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To Crush a Cop-Watcher:

Prosecutorial Abuse in Ada


County, Idaho
https://www.lewrockwell.com/2015/03/williamnorman-grigg/youre-a-2nd-class-citizen-compared-toa-cop/
By William Norman Grigg
Pro Libertate Blog
March 28, 2015
The prosecutor at Matthew Townsends March 19
preliminary hearing appeared to be auditioning for a
Daytime Emmy. Her subsequent performance, and that
of her colleagues, may be sufficient to earn a criminal
contempt charge.
Townsend, who is active in the Cop Watch (or police
accountability) movement, was arrested without cause
on February 2nd in Meridian, Idaho for the supposed
offense of walking away from a cop who wouldnt charge
him with an actual crime. On the eve of his hearing he
protested that mistreatment in a Facebook post
promising a shame campaign against his kidnapper,
Officer Richard Brockbank of the Meridian Police
Department and any public officials who collaborated
in that outrage.
The Meridian PD wanted to prosecute Townsend for
felonious intimidation of a state witness, a charge
without merit that summarily convicts Officer Brockbank
of cowardice. The intent was to have Townsend arrested
before or during the March 19th hearing on his resist and
obstruct charge.
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Your Honor, the State has received information that Mr.


Townsend has been making threats to the Meridian
Police Department, intoned prosecutor Abbey Germaine
melodramatically. Based on that information and the
contents of that threat the State will be moving to revoke
Mr. Townsends bond. Well also be asking for a no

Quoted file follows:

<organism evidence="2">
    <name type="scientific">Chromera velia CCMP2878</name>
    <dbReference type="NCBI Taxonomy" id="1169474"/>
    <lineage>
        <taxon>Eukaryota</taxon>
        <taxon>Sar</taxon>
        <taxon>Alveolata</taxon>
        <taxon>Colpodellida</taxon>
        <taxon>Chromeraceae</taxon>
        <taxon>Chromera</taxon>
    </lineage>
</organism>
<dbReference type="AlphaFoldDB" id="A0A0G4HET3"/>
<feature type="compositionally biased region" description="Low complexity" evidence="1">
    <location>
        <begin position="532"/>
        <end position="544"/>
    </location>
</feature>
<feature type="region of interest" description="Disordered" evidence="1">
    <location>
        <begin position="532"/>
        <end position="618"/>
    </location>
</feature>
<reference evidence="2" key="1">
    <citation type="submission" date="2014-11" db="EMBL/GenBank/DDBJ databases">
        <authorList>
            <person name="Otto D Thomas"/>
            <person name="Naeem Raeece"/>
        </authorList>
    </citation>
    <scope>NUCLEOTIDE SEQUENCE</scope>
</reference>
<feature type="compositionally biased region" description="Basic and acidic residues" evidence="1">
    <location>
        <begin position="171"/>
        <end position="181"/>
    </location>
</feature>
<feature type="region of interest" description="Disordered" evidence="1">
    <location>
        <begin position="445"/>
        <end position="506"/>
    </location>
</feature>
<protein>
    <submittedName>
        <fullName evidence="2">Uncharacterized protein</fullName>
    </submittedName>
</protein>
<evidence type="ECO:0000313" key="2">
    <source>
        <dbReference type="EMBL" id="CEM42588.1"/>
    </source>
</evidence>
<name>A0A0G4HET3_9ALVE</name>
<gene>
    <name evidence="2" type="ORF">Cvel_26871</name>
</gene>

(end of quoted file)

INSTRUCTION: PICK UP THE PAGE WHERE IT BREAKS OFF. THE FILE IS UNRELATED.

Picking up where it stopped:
contact order in this matter in regards to the officer
involved in this case and any relevant family members
in that message.
The offending Facebook post expressed Townsends
intent to conduct a non-violent and legal shame
campaign that will be remembered.
Nothing therein could be construed as a threat of any
kind, let alone what is called a true threat as defined
in current case law under which the statement in
question would have to be evidence of imminent,
unlawful violence.
Seeking to disseminate his message, Townsend tagged
dozens of people including every significant media
outlet in Idaho, and several others nation-wide. He also
tagged everyone he could find who shared Officer
Brockbanks surname.
In Mr. Townsends desire to get the message out as well
as he could, he tagged a number of individuals,
explained the defendants court-appointed defense
attorney. He does not know these individuals. All he was
doing was using what Facebook would tell him, finding
every individual with the same last name as the officer,
and getting the message out.
There has never been any violence alleged, continued
the defense counsel. There has never been any threat
of violence alleged. It specifically says within the context
that was shown to the court, and was shown to counsel
here today, that hes [prepared to undertake] a
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`shaming program. A non-violent program. Hes doing


exactly what Dr. Martin Luther King wanted to do hes
doing it in the age of social media. He is trying to shame
the government, which is First Amendment-protected
speech. What he did does not warrant an increase in
bond.
The intent of the Facebook post was to express a
message that shared his displeasure with the
governments
actions,
emphasized
Townsends
attorney. That is absolutely the number one thing